(pronounced ng), then it should be pronounced ng; when it appears as -
        ggw- < PGmc. *-ww-, then it should be pronounced gg.

        3. The letter "x" appears only in words borrowed from Greek. While
        the educated Goths pronounced it probably like in Greek (at that time
        probably already a sort of "ach-sound", rather than an aspirated k),
        the common people (as far as they knew/used such neologisms) most
        probably approximated it by more familiar sounds: k or h.

        4. The letter w appears for y only in words borrowed from Greek, to
        transcribe the Greek ypsilon; in fact, the Gothic letter for [w]
        comes from the uppercase Greek ypsilon ("Y").

        5. They write "naubaimbair" instead of "nauvaimbair" for the same
        reason for they write e.g. "laggs" instead of "langs": in order to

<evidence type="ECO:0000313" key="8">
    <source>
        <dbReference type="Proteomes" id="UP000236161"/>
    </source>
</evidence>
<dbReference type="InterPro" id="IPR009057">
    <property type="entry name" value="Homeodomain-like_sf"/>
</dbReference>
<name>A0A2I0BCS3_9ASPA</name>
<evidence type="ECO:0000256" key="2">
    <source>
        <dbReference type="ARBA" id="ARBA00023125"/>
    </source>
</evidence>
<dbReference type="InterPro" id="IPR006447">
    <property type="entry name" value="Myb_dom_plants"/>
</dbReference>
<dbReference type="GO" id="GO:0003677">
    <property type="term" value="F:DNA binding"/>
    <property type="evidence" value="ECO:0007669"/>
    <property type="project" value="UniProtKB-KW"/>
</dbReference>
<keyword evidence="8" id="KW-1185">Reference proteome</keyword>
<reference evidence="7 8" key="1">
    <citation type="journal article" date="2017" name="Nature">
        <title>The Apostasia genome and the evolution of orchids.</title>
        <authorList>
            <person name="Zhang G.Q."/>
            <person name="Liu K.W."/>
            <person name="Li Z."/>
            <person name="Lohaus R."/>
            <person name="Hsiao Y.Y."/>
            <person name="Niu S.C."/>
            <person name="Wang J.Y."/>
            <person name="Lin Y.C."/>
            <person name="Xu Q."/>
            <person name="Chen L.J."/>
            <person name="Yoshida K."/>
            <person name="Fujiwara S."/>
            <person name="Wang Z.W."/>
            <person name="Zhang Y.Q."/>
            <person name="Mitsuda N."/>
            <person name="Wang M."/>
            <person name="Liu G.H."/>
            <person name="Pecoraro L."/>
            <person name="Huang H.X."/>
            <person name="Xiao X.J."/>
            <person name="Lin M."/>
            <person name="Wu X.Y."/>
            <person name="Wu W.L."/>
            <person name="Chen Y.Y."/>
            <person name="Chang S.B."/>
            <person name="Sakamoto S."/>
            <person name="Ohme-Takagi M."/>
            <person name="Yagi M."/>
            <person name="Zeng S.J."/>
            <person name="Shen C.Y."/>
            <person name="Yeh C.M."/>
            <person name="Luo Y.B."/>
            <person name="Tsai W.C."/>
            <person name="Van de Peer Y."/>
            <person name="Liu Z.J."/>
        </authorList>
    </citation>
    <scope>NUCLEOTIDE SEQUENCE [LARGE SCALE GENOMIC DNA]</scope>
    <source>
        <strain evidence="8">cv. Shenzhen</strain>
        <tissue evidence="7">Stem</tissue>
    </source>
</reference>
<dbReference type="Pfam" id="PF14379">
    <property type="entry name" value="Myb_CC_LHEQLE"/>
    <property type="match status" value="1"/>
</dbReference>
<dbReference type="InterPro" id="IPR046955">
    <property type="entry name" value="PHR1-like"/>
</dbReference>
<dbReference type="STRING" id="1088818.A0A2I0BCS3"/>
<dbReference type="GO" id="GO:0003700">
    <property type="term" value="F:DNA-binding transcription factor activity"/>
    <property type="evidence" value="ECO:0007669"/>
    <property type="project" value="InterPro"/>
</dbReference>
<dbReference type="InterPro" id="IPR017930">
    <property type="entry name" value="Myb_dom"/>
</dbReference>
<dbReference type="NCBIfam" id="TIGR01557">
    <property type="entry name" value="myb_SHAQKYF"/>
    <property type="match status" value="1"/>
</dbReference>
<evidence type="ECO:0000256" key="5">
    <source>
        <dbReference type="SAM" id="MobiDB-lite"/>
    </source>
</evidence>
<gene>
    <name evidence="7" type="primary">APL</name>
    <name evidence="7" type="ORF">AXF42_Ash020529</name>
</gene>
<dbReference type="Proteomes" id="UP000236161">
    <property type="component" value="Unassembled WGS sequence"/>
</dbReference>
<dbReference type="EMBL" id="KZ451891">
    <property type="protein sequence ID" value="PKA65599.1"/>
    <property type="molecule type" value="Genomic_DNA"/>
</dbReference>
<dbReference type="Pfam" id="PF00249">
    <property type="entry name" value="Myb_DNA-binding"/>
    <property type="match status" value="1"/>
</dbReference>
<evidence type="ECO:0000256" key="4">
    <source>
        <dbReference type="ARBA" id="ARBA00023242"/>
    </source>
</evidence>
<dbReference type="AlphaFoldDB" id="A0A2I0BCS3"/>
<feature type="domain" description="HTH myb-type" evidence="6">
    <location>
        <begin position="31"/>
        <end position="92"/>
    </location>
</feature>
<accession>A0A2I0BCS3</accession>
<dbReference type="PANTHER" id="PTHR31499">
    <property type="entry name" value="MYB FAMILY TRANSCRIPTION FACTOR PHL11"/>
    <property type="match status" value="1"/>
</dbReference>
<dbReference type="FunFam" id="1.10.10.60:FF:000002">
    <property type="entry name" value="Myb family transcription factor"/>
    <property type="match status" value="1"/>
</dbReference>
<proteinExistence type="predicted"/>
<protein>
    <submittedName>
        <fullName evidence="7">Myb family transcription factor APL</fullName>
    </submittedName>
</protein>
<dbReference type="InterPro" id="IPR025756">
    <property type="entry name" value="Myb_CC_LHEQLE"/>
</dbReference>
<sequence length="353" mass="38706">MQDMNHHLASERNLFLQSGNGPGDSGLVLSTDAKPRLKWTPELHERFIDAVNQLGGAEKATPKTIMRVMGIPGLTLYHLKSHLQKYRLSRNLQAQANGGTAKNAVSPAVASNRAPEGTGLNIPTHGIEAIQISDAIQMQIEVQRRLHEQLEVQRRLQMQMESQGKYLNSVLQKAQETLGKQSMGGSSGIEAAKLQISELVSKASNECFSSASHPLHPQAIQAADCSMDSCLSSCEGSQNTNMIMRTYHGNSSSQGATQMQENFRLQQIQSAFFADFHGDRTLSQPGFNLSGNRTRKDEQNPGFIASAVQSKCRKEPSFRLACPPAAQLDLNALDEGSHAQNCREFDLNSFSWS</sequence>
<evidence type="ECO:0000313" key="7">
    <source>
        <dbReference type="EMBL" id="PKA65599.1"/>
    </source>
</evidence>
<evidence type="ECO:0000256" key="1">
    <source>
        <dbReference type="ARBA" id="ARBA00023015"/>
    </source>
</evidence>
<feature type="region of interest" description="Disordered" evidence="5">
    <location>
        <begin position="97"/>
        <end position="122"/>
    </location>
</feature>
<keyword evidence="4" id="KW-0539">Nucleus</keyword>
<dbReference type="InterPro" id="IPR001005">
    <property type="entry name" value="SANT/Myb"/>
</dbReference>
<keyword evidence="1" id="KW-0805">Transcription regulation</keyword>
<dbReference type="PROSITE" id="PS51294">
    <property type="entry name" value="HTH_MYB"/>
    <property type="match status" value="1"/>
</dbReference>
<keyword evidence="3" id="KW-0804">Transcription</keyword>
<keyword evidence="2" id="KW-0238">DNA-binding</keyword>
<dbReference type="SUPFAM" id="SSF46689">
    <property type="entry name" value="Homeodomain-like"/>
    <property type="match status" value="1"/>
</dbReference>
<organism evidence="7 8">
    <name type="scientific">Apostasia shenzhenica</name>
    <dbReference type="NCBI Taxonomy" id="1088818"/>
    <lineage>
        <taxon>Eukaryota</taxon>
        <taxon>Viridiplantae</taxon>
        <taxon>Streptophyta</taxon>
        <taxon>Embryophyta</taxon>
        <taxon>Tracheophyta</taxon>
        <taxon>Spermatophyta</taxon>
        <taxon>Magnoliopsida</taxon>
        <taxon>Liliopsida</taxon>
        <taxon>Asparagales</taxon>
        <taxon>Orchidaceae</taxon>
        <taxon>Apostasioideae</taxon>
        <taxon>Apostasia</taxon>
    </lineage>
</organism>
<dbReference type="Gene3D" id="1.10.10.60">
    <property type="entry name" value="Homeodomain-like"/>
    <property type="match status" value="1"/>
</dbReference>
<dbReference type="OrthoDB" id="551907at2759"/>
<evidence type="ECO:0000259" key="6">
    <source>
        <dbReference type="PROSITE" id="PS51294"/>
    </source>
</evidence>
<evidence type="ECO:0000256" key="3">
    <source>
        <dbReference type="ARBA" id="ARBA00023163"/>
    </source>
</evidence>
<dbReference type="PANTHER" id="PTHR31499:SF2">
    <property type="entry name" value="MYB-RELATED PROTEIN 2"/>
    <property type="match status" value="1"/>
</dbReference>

keep the transcription close to the original spelling. Otherwise, if
        we write phonetically, why should we write "nauvaimbair" and
        not "november", for instance?

        Francisc

        --- In gothic-l@yahoogroups.com, "Fredrik" <gadrauhts@h...> wrote:
        > Hi all!
        >
        > I'd like to know how words ending in -jus in singular would be in
        > plural.
        > Like waddjus. How to say walls?
        >
        > Is there any rule when gg is pronounced as ng and when as gg?
        > Like siggwan, that is like singwan, right? But triggws like ggw?
        >
        > Also wanna know if there's any evidence about letter x, how it